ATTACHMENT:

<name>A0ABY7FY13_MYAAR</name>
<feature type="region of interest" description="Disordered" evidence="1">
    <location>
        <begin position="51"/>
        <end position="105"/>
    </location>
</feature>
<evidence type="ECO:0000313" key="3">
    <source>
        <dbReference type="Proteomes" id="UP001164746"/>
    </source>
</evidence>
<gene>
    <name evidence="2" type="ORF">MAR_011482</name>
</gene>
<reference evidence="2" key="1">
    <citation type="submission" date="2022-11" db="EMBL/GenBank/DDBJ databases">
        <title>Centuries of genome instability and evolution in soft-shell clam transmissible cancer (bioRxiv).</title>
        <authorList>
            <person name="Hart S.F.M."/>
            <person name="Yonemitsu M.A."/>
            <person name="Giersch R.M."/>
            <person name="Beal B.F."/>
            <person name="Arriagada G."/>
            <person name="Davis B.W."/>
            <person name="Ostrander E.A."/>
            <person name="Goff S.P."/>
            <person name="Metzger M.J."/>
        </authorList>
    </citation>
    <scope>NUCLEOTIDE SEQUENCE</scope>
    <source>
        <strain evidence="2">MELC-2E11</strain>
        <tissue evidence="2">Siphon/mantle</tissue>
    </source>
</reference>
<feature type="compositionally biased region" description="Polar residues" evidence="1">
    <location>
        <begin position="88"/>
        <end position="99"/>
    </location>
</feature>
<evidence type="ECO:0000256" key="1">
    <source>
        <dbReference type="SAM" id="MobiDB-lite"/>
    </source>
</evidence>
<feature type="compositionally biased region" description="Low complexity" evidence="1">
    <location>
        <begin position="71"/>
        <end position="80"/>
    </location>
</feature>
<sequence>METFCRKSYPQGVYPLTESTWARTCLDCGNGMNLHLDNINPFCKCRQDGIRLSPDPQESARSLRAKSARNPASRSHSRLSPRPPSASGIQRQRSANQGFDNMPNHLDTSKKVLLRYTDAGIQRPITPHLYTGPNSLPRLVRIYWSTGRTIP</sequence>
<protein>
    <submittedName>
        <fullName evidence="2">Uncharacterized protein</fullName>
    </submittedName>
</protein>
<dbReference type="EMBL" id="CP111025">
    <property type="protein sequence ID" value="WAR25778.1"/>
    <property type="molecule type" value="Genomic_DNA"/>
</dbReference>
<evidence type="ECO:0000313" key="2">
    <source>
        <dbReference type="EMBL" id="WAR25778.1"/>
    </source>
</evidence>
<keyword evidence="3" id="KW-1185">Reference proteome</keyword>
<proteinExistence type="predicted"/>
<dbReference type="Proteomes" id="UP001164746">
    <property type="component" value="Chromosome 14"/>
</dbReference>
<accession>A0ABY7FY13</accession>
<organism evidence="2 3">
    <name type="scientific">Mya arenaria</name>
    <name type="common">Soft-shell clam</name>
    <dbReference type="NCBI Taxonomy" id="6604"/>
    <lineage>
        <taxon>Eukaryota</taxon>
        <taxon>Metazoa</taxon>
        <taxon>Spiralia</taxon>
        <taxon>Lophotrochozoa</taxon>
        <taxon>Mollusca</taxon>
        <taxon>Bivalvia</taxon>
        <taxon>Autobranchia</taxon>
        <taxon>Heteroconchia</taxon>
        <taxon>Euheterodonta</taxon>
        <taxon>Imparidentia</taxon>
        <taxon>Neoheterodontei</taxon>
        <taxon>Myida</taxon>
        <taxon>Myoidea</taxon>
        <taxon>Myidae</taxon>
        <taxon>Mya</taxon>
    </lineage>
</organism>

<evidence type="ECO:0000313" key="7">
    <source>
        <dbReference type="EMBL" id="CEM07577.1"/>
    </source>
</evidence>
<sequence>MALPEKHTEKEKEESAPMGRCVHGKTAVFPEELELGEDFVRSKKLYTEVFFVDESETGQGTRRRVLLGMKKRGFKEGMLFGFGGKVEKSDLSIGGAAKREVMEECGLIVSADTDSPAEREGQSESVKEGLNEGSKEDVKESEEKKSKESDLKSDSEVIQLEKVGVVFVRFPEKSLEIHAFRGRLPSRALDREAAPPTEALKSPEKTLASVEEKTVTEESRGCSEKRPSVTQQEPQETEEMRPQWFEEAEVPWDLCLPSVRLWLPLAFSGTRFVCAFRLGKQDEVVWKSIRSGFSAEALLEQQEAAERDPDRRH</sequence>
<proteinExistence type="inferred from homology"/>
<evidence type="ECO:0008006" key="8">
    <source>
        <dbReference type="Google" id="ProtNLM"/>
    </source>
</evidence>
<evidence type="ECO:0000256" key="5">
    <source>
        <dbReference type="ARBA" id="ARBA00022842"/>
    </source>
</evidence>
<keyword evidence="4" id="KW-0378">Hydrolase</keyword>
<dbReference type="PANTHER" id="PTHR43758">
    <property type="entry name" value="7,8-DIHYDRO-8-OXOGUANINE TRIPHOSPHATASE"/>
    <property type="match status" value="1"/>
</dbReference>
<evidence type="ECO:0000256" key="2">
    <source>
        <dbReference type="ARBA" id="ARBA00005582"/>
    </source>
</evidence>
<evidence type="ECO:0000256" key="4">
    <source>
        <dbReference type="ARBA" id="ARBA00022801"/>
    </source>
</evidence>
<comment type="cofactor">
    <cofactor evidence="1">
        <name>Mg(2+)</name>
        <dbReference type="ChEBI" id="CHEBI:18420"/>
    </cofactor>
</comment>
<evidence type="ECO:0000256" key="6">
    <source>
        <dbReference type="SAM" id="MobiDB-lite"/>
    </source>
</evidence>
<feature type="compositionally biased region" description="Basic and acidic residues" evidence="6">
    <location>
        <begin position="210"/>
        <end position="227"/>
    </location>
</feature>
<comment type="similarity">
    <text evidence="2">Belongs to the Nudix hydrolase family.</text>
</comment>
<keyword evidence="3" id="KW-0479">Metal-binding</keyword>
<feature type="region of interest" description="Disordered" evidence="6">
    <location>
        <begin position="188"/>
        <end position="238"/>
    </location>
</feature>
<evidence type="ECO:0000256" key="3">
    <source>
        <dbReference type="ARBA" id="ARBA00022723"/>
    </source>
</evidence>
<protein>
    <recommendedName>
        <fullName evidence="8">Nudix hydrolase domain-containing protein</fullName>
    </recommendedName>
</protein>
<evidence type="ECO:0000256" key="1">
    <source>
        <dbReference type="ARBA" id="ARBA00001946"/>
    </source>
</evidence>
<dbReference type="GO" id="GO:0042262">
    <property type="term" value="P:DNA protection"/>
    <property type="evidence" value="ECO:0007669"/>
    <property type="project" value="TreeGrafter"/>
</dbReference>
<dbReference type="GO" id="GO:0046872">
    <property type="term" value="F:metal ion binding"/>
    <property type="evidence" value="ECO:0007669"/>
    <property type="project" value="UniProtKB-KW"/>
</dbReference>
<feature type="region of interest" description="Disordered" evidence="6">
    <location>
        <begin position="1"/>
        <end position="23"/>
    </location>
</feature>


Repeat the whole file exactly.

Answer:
<name>A0ABY7FY13_MYAAR</name>
<feature type="region of interest" description="Disordered" evidence="1">
    <location>
        <begin position="51"/>
        <end position="105"/>
    </location>
</feature>
<evidence type="ECO:0000313" key="3">
    <source>
        <dbReference type="Proteomes" id="UP001164746"/>
    </source>
</evidence>
<gene>
    <name evidence="2" type="ORF">MAR_011482</name>
</gene>
<reference evidence="2" key="1">
    <citation type="submission" date="2022-11" db="EMBL/GenBank/DDBJ databases">
        <title>Centuries of genome instability and evolution in soft-shell clam transmissible cancer (bioRxiv).</title>
        <authorList>
            <person name="Hart S.F.M."/>
            <person name="Yonemitsu M.A."/>
            <person name="Giersch R.M."/>
            <person name="Beal B.F."/>
            <person name="Arriagada G."/>
            <person name="Davis B.W."/>
            <person name="Ostrander E.A."/>
            <person name="Goff S.P."/>
            <person name="Metzger M.J."/>
        </authorList>
    </citation>
    <scope>NUCLEOTIDE SEQUENCE</scope>
    <source>
        <strain evidence="2">MELC-2E11</strain>
        <tissue evidence="2">Siphon/mantle</tissue>
    </source>
</reference>
<feature type="compositionally biased region" description="Polar residues" evidence="1">
    <location>
        <begin position="88"/>
        <end position="99"/>
    </location>
</feature>
<evidence type="ECO:0000256" key="1">
    <source>
        <dbReference type="SAM" id="MobiDB-lite"/>
    </source>
</evidence>
<feature type="compositionally biased region" description="Low complexity" evidence="1">
    <location>
        <begin position="71"/>
        <end position="80"/>
    </location>
</feature>
<sequence>METFCRKSYPQGVYPLTESTWARTCLDCGNGMNLHLDNINPFCKCRQDGIRLSPDPQESARSLRAKSARNPASRSHSRLSPRPPSASGIQRQRSANQGFDNMPNHLDTSKKVLLRYTDAGIQRPITPHLYTGPNSLPRLVRIYWSTGRTIP</sequence>
<protein>
    <submittedName>
        <fullName evidence="2">Uncharacterized protein</fullName>
    </submittedName>
</protein>
<dbReference type="EMBL" id="CP111025">
    <property type="protein sequence ID" value="WAR25778.1"/>
    <property type="molecule type" value="Genomic_DNA"/>
</dbReference>
<evidence type="ECO:0000313" key="2">
    <source>
        <dbReference type="EMBL" id="WAR25778.1"/>
    </source>
</evidence>
<keyword evidence="3" id="KW-1185">Reference proteome</keyword>
<proteinExistence type="predicted"/>
<dbReference type="Proteomes" id="UP001164746">
    <property type="component" value="Chromosome 14"/>
</dbReference>
<accession>A0ABY7FY13</accession>
<organism evidence="2 3">
    <name type="scientific">Mya arenaria</name>
    <name type="common">Soft-shell clam</name>
    <dbReference type="NCBI Taxonomy" id="6604"/>
    <lineage>
        <taxon>Eukaryota</taxon>
        <taxon>Metazoa</taxon>
        <taxon>Spiralia</taxon>
        <taxon>Lophotrochozoa</taxon>
        <taxon>Mollusca</taxon>
        <taxon>Bivalvia</taxon>
        <taxon>Autobranchia</taxon>
        <taxon>Heteroconchia</taxon>
        <taxon>Euheterodonta</taxon>
        <taxon>Imparidentia</taxon>
        <taxon>Neoheterodontei</taxon>
        <taxon>Myida</taxon>
        <taxon>Myoidea</taxon>
        <taxon>Myidae</taxon>
        <taxon>Mya</taxon>
    </lineage>
</organism>

<evidence type="ECO:0000313" key="7">
    <source>
        <dbReference type="EMBL" id="CEM07577.1"/>
    </source>
</evidence>
<sequence>MALPEKHTEKEKEESAPMGRCVHGKTAVFPEELELGEDFVRSKKLYTEVFFVDESETGQGTRRRVLLGMKKRGFKEGMLFGFGGKVEKSDLSIGGAAKREVMEECGLIVSADTDSPAEREGQSESVKEGLNEGSKEDVKESEEKKSKESDLKSDSEVIQLEKVGVVFVRFPEKSLEIHAFRGRLPSRALDREAAPPTEALKSPEKTLASVEEKTVTEESRGCSEKRPSVTQQEPQETEEMRPQWFEEAEVPWDLCLPSVRLWLPLAFSGTRFVCAFRLGKQDEVVWKSIRSGFSAEALLEQQEAAERDPDRRH</sequence>
<proteinExistence type="inferred from homology"/>
<evidence type="ECO:0008006" key="8">
    <source>
        <dbReference type="Google" id="ProtNLM"/>
    </source>
</evidence>
<evidence type="ECO:0000256" key="5">
    <source>
        <dbReference type="ARBA" id="ARBA00022842"/>
    </source>
</evidence>
<keyword evidence="4" id="KW-0378">Hydrolase</keyword>
<dbReference type="PANTHER" id="PTHR43758">
    <property type="entry name" value="7,8-DIHYDRO-8-OXOGUANINE TRIPHOSPHATASE"/>
    <property type="match status" value="1"/>
</dbReference>
<evidence type="ECO:0000256" key="2">
    <source>
        <dbReference type="ARBA" id="ARBA00005582"/>
    </source>
</evidence>
<evidence type="ECO:0000256" key="4">
    <source>
        <dbReference type="ARBA" id="ARBA00022801"/>
    </source>
</evidence>
<comment type="cofactor">
    <cofactor evidence="1">
        <name>Mg(2+)</name>
        <dbReference type="ChEBI" id="CHEBI:18420"/>
    </cofactor>
</comment>
<evidence type="ECO:0000256" key="6">
    <source>
        <dbReference type="SAM" id="MobiDB-lite"/>
    </source>
</evidence>
<feature type="compositionally biased region" description="Basic and acidic residues" evidence="6">
    <location>
        <begin position="210"/>
        <end position="227"/>
    </location>
</feature>
<comment type="similarity">
    <text evidence="2">Belongs to the Nudix hydrolase family.</text>
</comment>
<keyword evidence="3" id="KW-0479">Metal-binding</keyword>
<feature type="region of interest" description="Disordered" evidence="6">
    <location>
        <begin position="188"/>
        <end position="238"/>
    </location>
</feature>
<evidence type="ECO:0000256" key="3">
    <source>
        <dbReference type="ARBA" id="ARBA00022723"/>
    </source>
</evidence>
<protein>
    <recommendedName>
        <fullName evidence="8">Nudix hydrolase domain-containing protein</fullName>
    </recommendedName>
</protein>
<evidence type="ECO:0000256" key="1">
    <source>
        <dbReference type="ARBA" id="ARBA00001946"/>
    </source>
</evidence>
<dbReference type="GO" id="GO:0042262">
    <property type="term" value="P:DNA protection"/>
    <property type="evidence" value="ECO:0007669"/>
    <property type="project" value="TreeGrafter"/>
</dbReference>
<dbReference type="GO" id="GO:0046872">
    <property type="term" value="F:metal ion binding"/>
    <property type="evidence" value="ECO:0007669"/>
    <property type="project" value="UniProtKB-KW"/>
</dbReference>
<feature type="region of interest" description="Disordered" evidence="6">
    <location>
        <begin position="1"/>
        <end position="23"/>
    </location>
</feature>